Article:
The U.S. has warned that the diplomatic process between Israel and the Palestinian Authority must be a two-way street, with both sides “offering something and asking for something.”
In a State Department briefing with reporters in Washington Tuesday, spokesman P.J. Crowley finally appeared to lose patience after a journalist from an Arab publication questioned him closely about America’s recognition of Israel as a Jewish state.
“I’m not making any news here,” Crowley answered flatly. “We have recognized the special nature of the Israeli state. It is a state for the Jewish people. It is a state for other citizens of other faiths as well. But this is the aspiration of the – what Prime Minister [Binyamin] Netanyahu said yesterday is, in essence, the – a core demand of the Israeli government, which we support, is a recognition that Israel is a part of the region, acceptance by the region of the existence of the State of Israel as the homeland of the Jewish People and that is what they want to see through this negotiation.”
Crowley’s statement came in response to a follow-up question about an offer from Israel’s prime minister to renew the freeze on Jewish construction in Judea and Samaria by 60 day – in exchange for formal recognition by the Palestinian Authority of the State of Israel as a Jewish state.
The offer was extended as an incentive to return PA Chairman Mahmoud Abbas to the negotiating table. Abbas has been threatening to abandon the direct talks that were jumpstarted in September after a hiatus of more than 18 months.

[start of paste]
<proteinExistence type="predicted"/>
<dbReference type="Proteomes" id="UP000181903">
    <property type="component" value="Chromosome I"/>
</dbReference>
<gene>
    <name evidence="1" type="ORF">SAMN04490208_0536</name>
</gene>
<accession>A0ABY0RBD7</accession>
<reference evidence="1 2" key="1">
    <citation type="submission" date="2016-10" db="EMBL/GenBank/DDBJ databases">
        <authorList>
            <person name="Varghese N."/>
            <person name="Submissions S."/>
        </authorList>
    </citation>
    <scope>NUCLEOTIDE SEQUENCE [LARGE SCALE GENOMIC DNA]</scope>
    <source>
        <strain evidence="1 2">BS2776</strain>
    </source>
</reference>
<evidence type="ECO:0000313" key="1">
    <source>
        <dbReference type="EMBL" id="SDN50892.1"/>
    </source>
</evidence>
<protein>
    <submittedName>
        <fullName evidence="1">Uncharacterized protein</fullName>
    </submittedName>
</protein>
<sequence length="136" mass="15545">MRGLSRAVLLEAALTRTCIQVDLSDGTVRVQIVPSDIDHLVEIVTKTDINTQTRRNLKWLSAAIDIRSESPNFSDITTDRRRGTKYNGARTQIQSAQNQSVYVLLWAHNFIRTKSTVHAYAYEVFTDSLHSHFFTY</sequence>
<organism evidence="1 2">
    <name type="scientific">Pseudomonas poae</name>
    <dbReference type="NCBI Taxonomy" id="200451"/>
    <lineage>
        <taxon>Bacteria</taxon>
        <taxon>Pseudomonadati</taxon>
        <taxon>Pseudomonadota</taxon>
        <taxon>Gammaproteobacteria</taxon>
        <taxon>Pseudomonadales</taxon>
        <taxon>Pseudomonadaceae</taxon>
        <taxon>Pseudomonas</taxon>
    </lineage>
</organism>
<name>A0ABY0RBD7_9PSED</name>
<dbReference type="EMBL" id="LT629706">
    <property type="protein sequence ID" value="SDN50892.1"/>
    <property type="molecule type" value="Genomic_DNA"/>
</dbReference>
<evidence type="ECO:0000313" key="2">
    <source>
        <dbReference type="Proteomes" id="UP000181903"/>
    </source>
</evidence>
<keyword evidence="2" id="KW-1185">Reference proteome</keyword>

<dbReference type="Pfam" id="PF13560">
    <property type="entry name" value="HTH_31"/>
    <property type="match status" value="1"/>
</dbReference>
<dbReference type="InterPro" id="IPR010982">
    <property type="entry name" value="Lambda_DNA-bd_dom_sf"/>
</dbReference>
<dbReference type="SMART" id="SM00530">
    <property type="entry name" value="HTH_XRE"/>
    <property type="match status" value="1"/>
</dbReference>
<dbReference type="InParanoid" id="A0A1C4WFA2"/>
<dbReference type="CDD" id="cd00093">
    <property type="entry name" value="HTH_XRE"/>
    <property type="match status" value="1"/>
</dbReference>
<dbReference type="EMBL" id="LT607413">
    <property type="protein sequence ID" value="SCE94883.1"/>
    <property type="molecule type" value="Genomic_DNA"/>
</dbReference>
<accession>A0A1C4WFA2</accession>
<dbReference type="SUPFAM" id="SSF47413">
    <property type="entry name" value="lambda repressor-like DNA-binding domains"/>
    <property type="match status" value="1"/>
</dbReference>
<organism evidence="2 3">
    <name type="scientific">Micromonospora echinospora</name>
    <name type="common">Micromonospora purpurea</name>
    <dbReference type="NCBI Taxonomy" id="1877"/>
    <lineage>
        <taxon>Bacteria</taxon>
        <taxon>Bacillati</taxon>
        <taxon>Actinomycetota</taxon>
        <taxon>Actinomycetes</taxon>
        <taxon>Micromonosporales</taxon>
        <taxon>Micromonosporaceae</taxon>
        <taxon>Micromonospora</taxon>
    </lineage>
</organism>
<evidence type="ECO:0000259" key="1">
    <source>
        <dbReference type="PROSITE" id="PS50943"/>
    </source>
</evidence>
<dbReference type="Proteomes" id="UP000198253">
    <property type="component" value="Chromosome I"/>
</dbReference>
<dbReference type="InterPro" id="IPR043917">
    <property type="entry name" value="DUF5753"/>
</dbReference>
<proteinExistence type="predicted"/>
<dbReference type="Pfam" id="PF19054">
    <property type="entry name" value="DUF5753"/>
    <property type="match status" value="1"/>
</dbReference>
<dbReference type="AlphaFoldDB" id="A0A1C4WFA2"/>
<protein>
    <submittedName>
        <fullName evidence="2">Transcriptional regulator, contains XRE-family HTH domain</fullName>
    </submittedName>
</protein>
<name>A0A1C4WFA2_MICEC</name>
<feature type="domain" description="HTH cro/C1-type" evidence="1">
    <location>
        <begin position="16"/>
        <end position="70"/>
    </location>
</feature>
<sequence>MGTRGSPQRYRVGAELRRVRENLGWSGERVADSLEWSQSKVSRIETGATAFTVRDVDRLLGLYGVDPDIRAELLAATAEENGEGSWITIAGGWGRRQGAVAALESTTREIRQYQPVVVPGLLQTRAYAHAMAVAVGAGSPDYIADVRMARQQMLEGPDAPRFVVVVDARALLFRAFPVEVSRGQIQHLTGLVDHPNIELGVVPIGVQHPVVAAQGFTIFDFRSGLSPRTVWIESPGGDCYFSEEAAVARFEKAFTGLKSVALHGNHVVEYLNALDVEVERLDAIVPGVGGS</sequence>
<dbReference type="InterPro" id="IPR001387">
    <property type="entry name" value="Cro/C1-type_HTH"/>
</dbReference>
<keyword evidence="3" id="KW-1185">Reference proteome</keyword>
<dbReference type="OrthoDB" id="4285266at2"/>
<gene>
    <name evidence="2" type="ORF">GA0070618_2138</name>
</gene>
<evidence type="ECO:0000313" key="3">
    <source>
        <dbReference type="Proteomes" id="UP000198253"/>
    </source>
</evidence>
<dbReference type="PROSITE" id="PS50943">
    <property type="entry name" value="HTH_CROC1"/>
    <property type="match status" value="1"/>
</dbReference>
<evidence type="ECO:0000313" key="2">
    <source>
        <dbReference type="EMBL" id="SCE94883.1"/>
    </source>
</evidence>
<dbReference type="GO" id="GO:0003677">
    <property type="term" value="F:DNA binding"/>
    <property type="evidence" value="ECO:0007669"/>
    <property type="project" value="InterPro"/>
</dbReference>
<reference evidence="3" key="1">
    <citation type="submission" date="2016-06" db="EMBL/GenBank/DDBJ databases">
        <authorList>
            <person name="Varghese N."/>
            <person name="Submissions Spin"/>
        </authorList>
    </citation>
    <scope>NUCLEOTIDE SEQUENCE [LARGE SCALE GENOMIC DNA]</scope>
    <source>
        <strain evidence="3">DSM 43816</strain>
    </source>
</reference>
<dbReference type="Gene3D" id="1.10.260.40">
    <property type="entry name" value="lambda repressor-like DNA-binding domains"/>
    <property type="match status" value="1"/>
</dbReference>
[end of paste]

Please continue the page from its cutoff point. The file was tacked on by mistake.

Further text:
“The Prime Minister was talking yesterday about the fact that just as they aspire to a state for the Jewish people in the Middle East, they understand the aspirations of the Palestinian people for a state of their own,” Crowley continued.
‘Not a One-Way Street’
“Now, so the prime minister has put forward his ideas and what he believes his people need to hear so that they can make the commitment that we’re seeking to stay in this process and to reach a successful conclusion.
“This is not a one-way street,” he added. “It is a two-way street. The Prime Minister is offering something and asking for something. It is perfectly within the rights of the Palestinian Authority and President Abbas to say there’s something I need and there’s something I’m willing to give.”
U.S. Middle East Special Envoy George Mitchell is expected to meet with both Netanyahu and Abbas in the coming days, Crowley said, and to determine whether “conditions are right for direct negotiations to continue.”